Missed the beginning of the story?
The smell in the cave was so strong I could taste it. Damp mineral earth, fungi and something rotting. I wanted to puke.
“Stop gagging Vel, or you’re going to make me hurl.” Zo nudged me in the dark.
“I can’t help it. The smell is disgusting.”
“I hadn’t noticed.”
“Haha.” I wasn’t amused by Zo’s sarcasm but I was happy that she had recovered from our fall into the river. We had lost the horrible ape-cat creatures downstream but the sun had set much more quickly than we had expected. Either we spent a lot longer drifting down the river than we thought, or this planet’s rotation was much faster than Jango’s. I thought the latter more likely, as I was pretty good with tracking time no matter what planet I was on. It came in handy when chasing my marks. As a bounty hunter, I learned quickly that it was wise to know where they were and what they were doing and how long they had been doing it to best surprise them.
Being good with time aside, I felt like I had lost track of it a bit during our time in the suffocating cave we had found. By my count, we had spent far too long in here, but that wasn’t saying much since even a minute in here was a minute too long. Zo agreed.
I had tried multiple times to check my navigation watch, but it greeted me with the same black screen each time. It didn’t stop me from checking again. Was it wishful thinking, or did it seem like the glow was beginning to come back? I was probably imagining things.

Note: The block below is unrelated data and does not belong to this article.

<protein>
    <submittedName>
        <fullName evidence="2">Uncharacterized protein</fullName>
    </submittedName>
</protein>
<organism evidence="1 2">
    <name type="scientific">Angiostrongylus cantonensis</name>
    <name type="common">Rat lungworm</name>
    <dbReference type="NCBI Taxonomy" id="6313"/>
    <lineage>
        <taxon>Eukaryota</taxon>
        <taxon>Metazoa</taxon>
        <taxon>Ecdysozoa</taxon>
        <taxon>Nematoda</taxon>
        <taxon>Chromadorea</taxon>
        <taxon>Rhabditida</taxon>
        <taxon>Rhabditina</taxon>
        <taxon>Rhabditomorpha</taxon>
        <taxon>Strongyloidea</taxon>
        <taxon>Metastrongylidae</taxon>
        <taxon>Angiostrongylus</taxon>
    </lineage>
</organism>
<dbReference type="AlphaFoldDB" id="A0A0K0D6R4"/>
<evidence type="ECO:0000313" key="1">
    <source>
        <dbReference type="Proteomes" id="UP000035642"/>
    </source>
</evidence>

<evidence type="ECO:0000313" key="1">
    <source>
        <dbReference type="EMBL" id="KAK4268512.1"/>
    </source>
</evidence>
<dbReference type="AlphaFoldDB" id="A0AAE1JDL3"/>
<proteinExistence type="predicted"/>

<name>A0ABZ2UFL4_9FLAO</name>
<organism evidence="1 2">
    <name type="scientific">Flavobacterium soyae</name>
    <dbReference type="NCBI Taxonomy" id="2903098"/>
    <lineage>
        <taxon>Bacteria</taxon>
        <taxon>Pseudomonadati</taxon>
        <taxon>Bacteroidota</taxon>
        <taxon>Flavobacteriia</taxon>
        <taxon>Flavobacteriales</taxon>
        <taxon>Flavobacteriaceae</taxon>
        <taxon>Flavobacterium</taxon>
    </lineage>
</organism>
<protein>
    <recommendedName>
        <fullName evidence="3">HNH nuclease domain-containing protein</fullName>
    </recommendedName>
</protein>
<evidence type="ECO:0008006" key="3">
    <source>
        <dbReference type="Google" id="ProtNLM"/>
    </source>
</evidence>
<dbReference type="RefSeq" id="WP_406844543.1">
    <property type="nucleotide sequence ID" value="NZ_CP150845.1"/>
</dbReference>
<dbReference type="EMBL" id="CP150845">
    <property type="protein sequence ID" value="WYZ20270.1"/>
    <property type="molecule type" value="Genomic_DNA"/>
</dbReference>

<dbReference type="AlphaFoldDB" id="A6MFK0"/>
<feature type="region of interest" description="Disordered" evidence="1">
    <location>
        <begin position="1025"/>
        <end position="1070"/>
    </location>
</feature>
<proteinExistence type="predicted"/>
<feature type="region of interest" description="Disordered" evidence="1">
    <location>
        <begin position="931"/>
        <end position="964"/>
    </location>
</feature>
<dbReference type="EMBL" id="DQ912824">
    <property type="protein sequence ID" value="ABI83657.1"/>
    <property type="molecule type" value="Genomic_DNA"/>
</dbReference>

Zo reached out a hand to still my bouncing leg that I hadn’t realized was in motion. I couldn’t wait to get out, but we needed to be certain we had daylight so we wouldn’t get lost. And if those ape-cat things prowled in the daytime, I didn’t want to see what came out at night.
We had piled rocks from the riverbed at the cave’s small entrance to block it off, under no delusions that it would keep anything out; but we couldn’t help hoping that if they, whoever or whatever they might be, couldn’t see in, the rotting fish smell would ward them off.
After a few hours of sleeplessness despite my exhaustion, my mind began to wander to Zo’s ship, or Zo’s father’s ship more like, the Stealthstar. Zo’s father wasn’t one to be into old school sci-fi television, so I was certain that Zo had re-named the ship or she had somehow convinced her father to name it that for her. Either way, I wanted nothing more in my life than to be back aboard that ship, recycled air and all. I began to laugh, feeling a bit manic in the close, dank dark.
“What’s so funny?”
“I was claustrophobic on the ship.”
“I know. That’s funny?”
“I’ll never complain about recycled air conditioning again.”
Zo chuckled. “Oh, I’m sure you’ll be happily complaining again by the end of the day tomorrow.”
My laughter died in my throat with a horrible thought. “If we make it out of here.”
“Stop that, of course we will.”
“Yeah, of course.” I tried to sound more confident, but I failed to convince myself.